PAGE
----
I always thought Mary Poppins’ traveling coat, worn by Julie Andrews in the classic 1964 Disney movie, was black or maybe a very dark blue, worn with a pink scarf. Instead, that classic fitted coat is a dark plum color; the scarf, so loosely knit that it looks like it might fly away, is in two coral shades. Her ankle-strap shoes look a little scuffed, like some secret dancing’s been done in them; the parrot handle on her umbrella looks ready to chime in with a comment. It’s a simple, unadorned outfit, a little tired-looking, and absolutely magical.
If you ever found magic in Disney movies — or in examining the art of a perfect costume — you may wish to transport yourself, by magical umbrella or otherwise, to the Museum of Pop Culture, where the exhibit “Heroes and Villains: The Art of the Disney Costume” is settling in for a long stay beginning Saturday, June 5. From bouffant princess gowns (multiple “Cinderella” productions are included) to swashbuckling frock coats (the rock-star costumes of “Pirates of the Caribbean”), it’s a room filled with fantasy.
The exhibit, originally curated for Disney’s D23 Expo in 2019, has been a long time coming: MoPOP senior curator Brooks Peck said that it was originally scheduled to arrive in Seattle in the spring of 2020 — and we all know what happened then. Luckily, this particular brand of magic can wait, and here it is now: more than 70 original costumes — many complete with elaborate wigs, jewelry, shoes or hats — each worn, at some point, by an actor portraying a hero, a villain, or someone in between. (It’s a pretty loose theme — basically every Disney character ever would fit into one of those categories, right? — but whatever excuse gets the outfits to us is fine by me. Fun fact: A “hero costume,” in movie-wardrobe-department lingo, is not necessarily a costume worn by a heroic character, but one that is worn on-screen by an actor, as opposed to one worn by a stunt or photo double or made as an extra. Every costume at MoPOP, natch, is a hero costume.)
Never mind the theme, just go and enjoy the pleasures of seeing these costumes close-up, of noticing that there are little gold squares and triangles appliquéd on the cocoa-colored robe worn by Whitney Houston as the Fairy Godmother in 1997’s “Cinderella,” or that the wildly elaborate sea-scallop lilac gown worn by Keira Knightly in “The Nutcracker and the Four Realms” has shoes with matching ruffles. (Would they ever be seen on camera? Probably not.) And why had I never noticed before that the classic bad-witch long-sleeved black gown — shown here in a number of variants, most specifically in a gorgeously pleated number worn by Angelina Jolie in “Maleficent,” with a train streaming like black fire — features a collar that looks like bat’s wings?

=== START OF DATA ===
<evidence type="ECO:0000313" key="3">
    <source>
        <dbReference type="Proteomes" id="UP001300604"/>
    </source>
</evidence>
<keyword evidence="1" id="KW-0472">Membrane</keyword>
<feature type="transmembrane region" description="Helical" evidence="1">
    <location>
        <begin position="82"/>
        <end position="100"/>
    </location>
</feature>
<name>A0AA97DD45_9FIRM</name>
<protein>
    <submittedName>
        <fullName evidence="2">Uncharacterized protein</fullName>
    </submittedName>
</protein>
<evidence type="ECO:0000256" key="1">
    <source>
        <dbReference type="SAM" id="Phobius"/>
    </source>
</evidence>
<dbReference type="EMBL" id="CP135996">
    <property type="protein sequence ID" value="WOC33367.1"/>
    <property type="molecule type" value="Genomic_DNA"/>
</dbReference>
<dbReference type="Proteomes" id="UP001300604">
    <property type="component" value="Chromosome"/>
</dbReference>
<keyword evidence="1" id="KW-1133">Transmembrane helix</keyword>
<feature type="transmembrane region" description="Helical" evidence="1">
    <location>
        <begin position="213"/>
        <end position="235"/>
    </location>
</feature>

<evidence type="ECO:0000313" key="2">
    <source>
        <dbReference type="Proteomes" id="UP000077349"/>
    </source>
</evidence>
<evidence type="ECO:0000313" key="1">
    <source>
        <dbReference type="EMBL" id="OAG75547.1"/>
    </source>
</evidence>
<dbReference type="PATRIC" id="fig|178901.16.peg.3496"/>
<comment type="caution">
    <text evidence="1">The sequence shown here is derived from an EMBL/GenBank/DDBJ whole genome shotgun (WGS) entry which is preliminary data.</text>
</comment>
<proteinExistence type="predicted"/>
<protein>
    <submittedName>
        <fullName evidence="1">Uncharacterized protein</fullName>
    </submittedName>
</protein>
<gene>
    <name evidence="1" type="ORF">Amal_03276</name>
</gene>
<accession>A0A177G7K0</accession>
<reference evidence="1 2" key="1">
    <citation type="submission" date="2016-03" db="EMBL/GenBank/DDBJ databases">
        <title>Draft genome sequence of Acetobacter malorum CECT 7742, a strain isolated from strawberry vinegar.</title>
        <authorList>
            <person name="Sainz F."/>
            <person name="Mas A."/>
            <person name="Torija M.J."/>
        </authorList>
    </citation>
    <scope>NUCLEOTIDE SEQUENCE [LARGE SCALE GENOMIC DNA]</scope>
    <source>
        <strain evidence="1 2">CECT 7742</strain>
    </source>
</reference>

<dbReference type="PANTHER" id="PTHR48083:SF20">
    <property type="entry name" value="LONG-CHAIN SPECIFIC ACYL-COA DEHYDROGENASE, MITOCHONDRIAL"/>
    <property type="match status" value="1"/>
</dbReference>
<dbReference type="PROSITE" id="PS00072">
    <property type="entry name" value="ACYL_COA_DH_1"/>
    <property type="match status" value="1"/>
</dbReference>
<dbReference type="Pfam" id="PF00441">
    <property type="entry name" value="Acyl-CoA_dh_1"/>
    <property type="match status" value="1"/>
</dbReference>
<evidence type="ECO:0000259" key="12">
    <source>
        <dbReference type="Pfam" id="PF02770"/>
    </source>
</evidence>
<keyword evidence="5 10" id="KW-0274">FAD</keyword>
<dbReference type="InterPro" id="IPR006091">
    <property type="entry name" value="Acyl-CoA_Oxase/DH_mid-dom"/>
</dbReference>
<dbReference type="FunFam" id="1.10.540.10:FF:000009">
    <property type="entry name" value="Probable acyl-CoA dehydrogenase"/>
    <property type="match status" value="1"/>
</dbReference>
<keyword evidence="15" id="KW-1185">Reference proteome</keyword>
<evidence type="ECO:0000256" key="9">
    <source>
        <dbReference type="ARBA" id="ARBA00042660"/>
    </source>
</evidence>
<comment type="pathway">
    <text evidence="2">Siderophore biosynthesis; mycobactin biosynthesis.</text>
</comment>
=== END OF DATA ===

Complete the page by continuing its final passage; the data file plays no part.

It’s fun to wander the family-friendly exhibit and enjoy the juxtapositions, like the Andrews “Mary Poppins” costume next to Emily Blunt’s traveling coat in “Mary Poppins Returns” — a very different and far more elaborate garment (obviously Ms. Poppins has been reading Vogue magazine) and yet the two outfits, with their similar silhouettes, speak to each other. Many of the garments have “notes from the designer” posted beneath them, and these make delightful reading: Sandy Powell’s bright floral dresses for the stepsisters in the 2015 “Cinderella” were intentionally “vulgar and silly looking … It’s the worst taste I’ve ever done. I think they’re actually the 1980s version of the 19th century.”
Seeing these costumes takes you back to happy moments at the movies; I spent a while staring at the enormous pouf of a white ball gown worn by Amy Adams in “Enchanted,” remembering how incongruous it looked on a Manhattan street. (It’s even bigger than I remember; you wonder how on earth Adams wrangled it.)
And gazing at them up close, in a way you never could on an ever-moving screen, brings treasure. On the way out, a display features two mannequins wearing Colleen Atwood’s designs for “Alice Through the Looking Glass”: Helena Bonham Carter’s Iracebeth, the Red Queen, and Anne Hathaway’s Mirana, the White Queen. Mirana’s pale gown has ethereal snowflakes silk-screened onto the fabric, giving it ghostly nuance. And if you look very closely at Iracebeth’s glorious red-black-and-gold gown, you see something unexpectedly wistful partway down the skirt: a tiny, dangling golden heart, broken. Costumes speak loudly, if we listen.